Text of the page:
New York has only one French Art Nouveau room, the Wisteria Room, and it has been installed at the Met for two years after being in storage for five decades. It is a great example of the vision of the Art Nouveau interior, which was perceived as a Total Work of Art, where every detail is not only integrated, but also contributes to the whole, and where nature serves as the key source of imagery. That dining room, conceived in 1910 with the Wisteria as its main theme,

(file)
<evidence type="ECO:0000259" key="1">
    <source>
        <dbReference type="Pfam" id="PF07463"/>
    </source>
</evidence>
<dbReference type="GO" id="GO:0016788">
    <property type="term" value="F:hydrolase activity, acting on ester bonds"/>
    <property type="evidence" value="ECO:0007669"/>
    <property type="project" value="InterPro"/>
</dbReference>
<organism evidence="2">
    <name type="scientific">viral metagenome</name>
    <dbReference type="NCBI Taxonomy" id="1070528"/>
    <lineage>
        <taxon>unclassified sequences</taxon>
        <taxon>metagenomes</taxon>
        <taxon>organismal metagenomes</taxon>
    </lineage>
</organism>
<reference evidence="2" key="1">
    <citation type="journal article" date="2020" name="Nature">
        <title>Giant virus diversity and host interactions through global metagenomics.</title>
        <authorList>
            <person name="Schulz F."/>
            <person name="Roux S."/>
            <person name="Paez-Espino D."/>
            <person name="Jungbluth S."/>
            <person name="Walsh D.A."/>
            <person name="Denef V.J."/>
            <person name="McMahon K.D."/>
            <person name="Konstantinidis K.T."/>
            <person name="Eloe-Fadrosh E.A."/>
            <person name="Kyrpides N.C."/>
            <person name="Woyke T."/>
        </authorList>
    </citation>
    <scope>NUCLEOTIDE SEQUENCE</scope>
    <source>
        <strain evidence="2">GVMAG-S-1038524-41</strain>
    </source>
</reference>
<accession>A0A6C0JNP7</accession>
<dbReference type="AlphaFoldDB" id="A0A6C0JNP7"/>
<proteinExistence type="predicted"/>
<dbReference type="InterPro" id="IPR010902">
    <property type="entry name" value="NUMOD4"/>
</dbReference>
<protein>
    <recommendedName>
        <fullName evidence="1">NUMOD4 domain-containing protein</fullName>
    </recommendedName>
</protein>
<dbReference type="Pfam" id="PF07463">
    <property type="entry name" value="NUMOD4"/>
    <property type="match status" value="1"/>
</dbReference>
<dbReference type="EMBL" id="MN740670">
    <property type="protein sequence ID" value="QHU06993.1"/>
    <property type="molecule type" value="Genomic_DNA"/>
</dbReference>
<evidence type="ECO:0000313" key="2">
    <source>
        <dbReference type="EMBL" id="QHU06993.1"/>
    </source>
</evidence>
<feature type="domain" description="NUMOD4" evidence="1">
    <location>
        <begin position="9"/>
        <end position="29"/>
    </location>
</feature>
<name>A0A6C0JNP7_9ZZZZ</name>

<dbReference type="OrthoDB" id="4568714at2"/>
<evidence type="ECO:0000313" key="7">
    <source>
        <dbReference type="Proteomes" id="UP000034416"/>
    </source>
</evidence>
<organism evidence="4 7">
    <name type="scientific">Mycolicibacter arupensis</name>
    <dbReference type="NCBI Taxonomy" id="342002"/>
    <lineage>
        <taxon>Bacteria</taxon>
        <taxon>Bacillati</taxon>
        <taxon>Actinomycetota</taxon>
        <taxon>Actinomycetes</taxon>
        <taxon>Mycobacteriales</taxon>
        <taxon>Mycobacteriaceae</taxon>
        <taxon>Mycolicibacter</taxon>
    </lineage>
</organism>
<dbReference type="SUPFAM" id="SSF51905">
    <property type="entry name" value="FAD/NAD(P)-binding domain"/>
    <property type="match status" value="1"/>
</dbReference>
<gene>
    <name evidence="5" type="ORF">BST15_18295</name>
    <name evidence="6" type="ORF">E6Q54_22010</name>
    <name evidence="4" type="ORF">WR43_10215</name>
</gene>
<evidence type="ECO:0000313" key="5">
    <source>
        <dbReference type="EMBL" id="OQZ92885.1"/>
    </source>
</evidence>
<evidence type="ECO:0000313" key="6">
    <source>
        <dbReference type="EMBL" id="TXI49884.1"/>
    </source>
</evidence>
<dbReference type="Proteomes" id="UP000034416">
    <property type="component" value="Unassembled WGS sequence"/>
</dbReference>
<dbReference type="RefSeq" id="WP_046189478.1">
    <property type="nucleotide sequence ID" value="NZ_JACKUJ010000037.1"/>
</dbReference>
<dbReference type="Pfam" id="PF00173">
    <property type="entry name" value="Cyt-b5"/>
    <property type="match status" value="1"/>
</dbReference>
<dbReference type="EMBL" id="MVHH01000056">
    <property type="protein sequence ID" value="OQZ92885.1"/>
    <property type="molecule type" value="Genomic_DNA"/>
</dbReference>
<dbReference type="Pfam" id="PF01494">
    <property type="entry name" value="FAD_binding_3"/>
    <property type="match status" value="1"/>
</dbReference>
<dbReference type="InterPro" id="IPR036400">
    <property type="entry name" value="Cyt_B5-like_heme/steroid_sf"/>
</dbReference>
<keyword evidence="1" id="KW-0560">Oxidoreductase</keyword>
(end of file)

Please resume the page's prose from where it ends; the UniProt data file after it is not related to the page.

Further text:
comes from a fashionable house, which was situated in bis Avenue Élysée-Reclus in Paris, at the foot of the Eiffel Tower, designed by architect Lucien Hesse and built for Auguste Rateau, an engineer of progressive taste; the interior décor was done by Lucien Lévy-Dhurmer . Soon afterwards, the vogue for Art Nouveau was gone, and in 1966, the intact dining room was purchased by the Met.